Purpose: To evaluate ultrasonographically (US)-guided high-intensity focused ultrasound ablation combined with transcatheter arterial chemoembolization (TACE) in the treatment of stage IVA hepatocellular carcinoma (HCC).
Materials and methods: Institutional review board approval and informed consent were obtained. From November 1998 to May 2000, 50 consecutive patients with stage IVA HCC (TNM classification, T4N0-1M0) were alternately enrolled in one of two treatment groups: group 1 (n = 26), in which TACE was performed alone, and group 2 (n = 24), in which transcutaneous ablation of HCC with high-intensity focused ultrasound was performed 2-4 weeks after TACE. The tumors were 4-14 cm in diameter (mean, 10.5 cm). Immediate therapeutic effects were assessed at follow-up with Doppler US and computed tomography or magnetic resonance imaging. All patients were followed up for 3-24 months (mean, 8 months) to observe long-term therapeutic effects and complications in both groups. Tumor reduction rates, median survival time, and cumulative survival rates in both groups were calculated by using the unpaired Student t test and Kaplan-Meier method.
Results: No severe complication was observed after focused ultrasound ablation, and no unexpected side effects were noted after TACE. Follow-up images showed absence or reduction of blood supply in the lesions after focused ultrasound ablation when compared with blood supply after TACE alone. The median survival time was 11.3 months in group 2 and 4.0 months in group 1 (P = .004). The 6-month survival rate was 80.4%-85.4% in group 2 and 13.2% in group 1 (P = .002), and the 1-year survival rate was 42.9% and 0%, respectively. Median reductions in tumor size as a percentage of initial tumor volume at 1, 3, 6, and 12 months after treatment, respectively, were 28.6%, 35.0%, 50.0%, and 50.0% in group 2 and 4.8%, 7.7%, 10.0%, and 0% in group 1 (P < .01).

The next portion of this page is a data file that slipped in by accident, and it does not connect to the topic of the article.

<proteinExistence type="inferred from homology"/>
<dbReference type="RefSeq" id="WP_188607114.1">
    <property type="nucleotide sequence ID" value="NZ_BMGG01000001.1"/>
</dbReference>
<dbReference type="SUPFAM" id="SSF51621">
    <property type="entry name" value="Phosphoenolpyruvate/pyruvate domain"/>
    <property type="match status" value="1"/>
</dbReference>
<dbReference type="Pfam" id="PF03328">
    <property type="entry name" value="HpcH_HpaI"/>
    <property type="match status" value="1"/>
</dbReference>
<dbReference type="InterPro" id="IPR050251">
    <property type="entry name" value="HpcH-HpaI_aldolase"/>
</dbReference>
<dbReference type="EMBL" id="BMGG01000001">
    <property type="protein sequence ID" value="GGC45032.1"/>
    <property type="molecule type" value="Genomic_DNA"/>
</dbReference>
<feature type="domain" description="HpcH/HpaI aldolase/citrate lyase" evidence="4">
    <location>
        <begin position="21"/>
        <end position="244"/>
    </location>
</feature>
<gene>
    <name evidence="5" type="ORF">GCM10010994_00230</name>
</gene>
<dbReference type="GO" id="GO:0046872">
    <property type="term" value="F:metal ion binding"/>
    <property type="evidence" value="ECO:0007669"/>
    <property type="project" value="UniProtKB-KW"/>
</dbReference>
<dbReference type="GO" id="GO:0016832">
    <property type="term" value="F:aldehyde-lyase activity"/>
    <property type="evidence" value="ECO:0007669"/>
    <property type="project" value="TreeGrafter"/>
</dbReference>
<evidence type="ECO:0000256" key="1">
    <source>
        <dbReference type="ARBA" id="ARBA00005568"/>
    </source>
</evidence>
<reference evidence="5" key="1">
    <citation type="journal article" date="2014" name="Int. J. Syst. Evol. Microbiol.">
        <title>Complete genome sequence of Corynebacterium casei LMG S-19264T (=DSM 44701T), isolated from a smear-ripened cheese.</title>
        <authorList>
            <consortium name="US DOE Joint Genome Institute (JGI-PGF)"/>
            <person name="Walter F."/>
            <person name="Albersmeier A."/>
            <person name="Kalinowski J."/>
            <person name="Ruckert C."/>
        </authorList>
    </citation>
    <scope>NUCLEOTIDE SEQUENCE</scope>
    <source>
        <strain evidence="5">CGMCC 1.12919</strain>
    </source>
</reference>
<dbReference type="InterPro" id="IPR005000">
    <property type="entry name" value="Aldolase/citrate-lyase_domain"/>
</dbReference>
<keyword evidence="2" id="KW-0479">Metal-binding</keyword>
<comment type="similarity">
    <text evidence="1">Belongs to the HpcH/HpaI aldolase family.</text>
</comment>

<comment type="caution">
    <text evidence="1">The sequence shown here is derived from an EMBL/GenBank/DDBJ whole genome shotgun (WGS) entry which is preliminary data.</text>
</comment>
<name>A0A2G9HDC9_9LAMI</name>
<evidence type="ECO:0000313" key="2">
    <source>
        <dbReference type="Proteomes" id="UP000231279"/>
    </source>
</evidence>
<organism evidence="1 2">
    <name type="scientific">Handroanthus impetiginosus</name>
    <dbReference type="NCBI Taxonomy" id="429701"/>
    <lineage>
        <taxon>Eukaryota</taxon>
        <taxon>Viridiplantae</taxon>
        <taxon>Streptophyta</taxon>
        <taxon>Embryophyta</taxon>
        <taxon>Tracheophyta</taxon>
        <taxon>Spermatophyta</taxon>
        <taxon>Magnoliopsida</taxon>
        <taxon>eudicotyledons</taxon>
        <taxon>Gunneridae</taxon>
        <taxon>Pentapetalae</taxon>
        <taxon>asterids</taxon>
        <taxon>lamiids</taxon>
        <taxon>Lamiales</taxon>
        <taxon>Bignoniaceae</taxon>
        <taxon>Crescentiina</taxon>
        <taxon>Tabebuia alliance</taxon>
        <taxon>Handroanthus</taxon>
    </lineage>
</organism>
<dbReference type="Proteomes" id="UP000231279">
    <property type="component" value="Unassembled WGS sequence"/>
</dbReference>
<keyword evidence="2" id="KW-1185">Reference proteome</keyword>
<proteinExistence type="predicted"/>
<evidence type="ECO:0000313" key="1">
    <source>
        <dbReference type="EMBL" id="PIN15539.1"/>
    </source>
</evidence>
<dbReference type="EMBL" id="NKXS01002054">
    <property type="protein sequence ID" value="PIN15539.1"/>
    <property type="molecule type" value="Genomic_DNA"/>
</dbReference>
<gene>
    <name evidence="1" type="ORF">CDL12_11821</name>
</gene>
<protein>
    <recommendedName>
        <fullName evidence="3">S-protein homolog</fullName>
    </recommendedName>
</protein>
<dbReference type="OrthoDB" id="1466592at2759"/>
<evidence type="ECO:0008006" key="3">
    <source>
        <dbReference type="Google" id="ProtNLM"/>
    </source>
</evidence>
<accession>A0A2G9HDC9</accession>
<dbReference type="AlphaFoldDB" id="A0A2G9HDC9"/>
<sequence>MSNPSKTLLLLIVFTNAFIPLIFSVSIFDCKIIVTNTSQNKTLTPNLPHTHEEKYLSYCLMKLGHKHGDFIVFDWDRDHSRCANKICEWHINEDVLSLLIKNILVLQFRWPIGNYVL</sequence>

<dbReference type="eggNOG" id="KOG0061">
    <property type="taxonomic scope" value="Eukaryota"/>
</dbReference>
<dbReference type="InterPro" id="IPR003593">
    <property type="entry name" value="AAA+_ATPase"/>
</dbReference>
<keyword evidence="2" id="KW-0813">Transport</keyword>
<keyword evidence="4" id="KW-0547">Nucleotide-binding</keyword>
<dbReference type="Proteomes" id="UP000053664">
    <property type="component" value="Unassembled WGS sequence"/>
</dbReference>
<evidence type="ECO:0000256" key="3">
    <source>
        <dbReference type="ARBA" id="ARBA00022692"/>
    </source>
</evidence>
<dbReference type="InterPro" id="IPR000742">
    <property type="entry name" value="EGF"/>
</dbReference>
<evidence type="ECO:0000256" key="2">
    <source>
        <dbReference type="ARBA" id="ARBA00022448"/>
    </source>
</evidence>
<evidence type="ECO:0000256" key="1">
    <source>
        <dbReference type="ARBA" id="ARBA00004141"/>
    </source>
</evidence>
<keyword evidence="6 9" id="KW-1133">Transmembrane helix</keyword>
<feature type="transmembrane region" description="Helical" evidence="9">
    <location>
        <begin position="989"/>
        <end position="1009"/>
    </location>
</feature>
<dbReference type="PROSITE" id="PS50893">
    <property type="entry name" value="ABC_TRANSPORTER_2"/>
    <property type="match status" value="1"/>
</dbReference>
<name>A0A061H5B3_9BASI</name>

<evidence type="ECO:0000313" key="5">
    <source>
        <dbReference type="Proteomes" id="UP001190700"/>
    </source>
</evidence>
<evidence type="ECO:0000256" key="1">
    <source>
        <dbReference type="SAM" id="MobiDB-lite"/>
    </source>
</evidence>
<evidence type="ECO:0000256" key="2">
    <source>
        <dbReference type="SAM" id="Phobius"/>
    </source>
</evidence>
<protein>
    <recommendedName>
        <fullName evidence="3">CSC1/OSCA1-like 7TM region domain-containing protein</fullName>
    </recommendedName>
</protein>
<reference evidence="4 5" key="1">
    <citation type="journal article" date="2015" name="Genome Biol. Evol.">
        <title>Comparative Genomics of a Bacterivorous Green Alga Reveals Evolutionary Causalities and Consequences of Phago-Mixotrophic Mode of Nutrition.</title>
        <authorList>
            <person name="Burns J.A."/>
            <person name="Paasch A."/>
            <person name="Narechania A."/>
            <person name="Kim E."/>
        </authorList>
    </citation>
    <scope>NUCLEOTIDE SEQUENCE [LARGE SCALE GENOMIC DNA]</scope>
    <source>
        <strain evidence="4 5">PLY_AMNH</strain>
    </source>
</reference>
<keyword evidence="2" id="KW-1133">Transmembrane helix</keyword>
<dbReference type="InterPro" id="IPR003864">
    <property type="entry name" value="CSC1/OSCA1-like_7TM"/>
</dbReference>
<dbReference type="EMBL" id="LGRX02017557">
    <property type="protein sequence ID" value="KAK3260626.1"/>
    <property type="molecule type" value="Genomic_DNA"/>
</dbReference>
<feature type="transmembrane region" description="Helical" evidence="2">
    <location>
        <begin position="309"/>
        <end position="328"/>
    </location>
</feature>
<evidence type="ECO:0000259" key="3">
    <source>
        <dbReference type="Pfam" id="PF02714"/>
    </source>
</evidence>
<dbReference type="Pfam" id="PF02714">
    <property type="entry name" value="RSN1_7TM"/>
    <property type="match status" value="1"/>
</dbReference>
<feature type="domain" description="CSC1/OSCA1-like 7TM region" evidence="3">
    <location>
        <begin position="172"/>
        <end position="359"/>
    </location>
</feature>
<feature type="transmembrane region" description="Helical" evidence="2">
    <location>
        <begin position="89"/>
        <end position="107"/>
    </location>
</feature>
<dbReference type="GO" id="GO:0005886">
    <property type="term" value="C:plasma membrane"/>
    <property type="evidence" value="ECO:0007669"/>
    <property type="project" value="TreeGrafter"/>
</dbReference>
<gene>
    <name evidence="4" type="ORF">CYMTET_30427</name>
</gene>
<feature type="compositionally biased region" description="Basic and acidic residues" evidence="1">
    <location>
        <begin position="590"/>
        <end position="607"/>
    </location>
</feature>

Conclusion: The combination of high-intensity focused ultrasound ablation and TACE is a promising approach in patients with advanced-stage HCC, but large-scale randomized clinical trials are necessary for confirmation.
(c) RSNA, 2005.